Isner, Querrey, Young make solid trio of U.S. hopefuls
Posted: Friday August 17, 2007 11:01AM; Updated: Friday August 17, 2007 12:48PM
As American tennis fans, we've been spoiled by the long line of men's champions our country has produced. But it's been awhile since one of our own has broken through -- the last American Grand Slam champ was Andy Roddick at the U.S. Open in 2003.
The cries for a new generation of stars to follow Pete Sampras, Andre Agassi, Jim Courier, Michael Chang and Roddick have been getting even louder. Luckily, we have three excellent prospects on their way. They're all different in their style of play and personality, but they all have what it takes to challenge the elite of the game.
John Isner, a 6-foot-9 giant who recently graduated from the University of Georgia, created a frenzy by reaching the finals in Washington, D.C., a few weeks ago in just his second ATP-level event. He won an unprecedented five straight third-set tiebreakers and showed he not only has one of the biggest serves in the history of the game, but also thrives in pressure situations.
Isner is capable of disrupting anyone's rhythm with a serve that routinely surpasses 135 mph and second serve that rarely dips below 120 mph. When he acquires more experience at the ATP level and defines his game plan to focus on attacking and putting pressure on his opponents, he'll be a nightmare for anyone in the world to play against.
Tennis has never seen such a tall player that moves as well, hits the ball as cleanly off both sides and has such soft hands around the net. But what's more is that Isner is also a very approachable, modest and polite 22-year-old. He's very marketable and will resonate with tennis fans, and is destined for the upper echelons of the game.
Isner also a result of the college-tennis system. Hopefully the progress he made during his years in Athens will instill more confidence in the American college system as a reasonable alternative for players who need refining and maturing on- and off-court.
As a result of his impressive start to his professional career, Isner was granted a much-deserved wild card into the main draw of the U.S. Open, and he will be a name nobody wants to see as an early round opponent.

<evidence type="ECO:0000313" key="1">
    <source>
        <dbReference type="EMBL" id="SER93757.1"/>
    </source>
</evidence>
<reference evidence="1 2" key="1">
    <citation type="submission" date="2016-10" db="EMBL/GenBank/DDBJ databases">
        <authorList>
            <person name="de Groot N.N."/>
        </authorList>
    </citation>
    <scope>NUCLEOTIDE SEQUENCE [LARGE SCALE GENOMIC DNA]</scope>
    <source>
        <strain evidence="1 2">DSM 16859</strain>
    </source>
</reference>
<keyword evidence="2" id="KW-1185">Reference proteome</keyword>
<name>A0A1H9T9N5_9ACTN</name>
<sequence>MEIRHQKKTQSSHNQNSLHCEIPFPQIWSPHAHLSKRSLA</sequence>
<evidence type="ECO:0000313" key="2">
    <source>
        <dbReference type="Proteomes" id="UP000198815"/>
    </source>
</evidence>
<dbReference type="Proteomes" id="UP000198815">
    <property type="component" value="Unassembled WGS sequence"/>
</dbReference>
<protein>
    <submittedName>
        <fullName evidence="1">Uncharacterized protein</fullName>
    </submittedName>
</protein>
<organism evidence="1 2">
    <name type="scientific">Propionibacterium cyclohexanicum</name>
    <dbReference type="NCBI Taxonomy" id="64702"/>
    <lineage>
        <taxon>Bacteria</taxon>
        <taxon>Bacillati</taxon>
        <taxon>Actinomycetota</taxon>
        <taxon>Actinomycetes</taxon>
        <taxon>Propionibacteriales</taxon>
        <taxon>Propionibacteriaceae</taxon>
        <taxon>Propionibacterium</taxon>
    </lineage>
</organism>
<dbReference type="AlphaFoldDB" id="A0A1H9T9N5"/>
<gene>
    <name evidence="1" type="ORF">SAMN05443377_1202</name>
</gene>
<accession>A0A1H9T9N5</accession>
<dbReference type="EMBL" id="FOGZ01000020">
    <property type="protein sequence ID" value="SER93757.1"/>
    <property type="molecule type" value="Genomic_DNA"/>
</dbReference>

Sam Querrey has also been impressive as of late. The 19-year-old Los Angeles-area native burst onto the scene last year and, while he struggled during the clay- and grass-court seasons, a return to the comfort of his favorite hard courts has yielded success.
Querrey advanced to his first career semifinal earlier this summer in Indianapolis where, on his way to an upset of fellow American James Blake in a third-set tiebreaker, he set an ATP record with 10 straight aces. Sam's impressive summer has continued with wins over Marc Gicquel, Mikhail Youzhny and Juan Mónaco in Cincinnati, and he'll be playing in his first Masters Series quarterfinal on Friday.
Querrey's game is similar to Roddick's in that his main weapons are his serve and forehand, but he's an underrated mover for someone his size, also like Roddick. Querrey has unlimited potential and will only continue to improve as he develops his skills at the net.
Sam's off-court personality mirrors his California upbringing. He is laid-back and relaxed, and his ability to diffuse tension will help him deal with the inevitable pressures of tour life.
Donald Young is the third American star on the rise. As I wrote last month, expectations have been high for the 18-year-old southpaw from Atlanta, and while it has taken him a little longer to develop than many anticipated, he's making huge strides lately. He won the Wimbledon juniors competition last month and immediately followed that up with a dominating performance in winning the $75,000 challenger in Aptos, Calif.
Young has yet to break through at the ATP level, but the talent is there. He has gotten stronger and the result is a more explosive serve that enables him to use his forehand as a tremendous weapon. His speed and deft touch are as effective as they are entertaining to watch, and with his continued development he will surely be a force on the ATP Tour soon.
Yes, Young is a little less overtly outgoing than Isner or Querrey, but he's very smart, endearing and enjoyable to be around. Similar to Isner, Young was granted a main-draw wild card into the U.S. Open in a couple weeks.
American tennis fans have a lot to look forward to in these three distinctly different future stars. Keep watching.
Twelve-year ATP Tour veteran Justin Gimelstob writes for SI.com on alternate Fridays.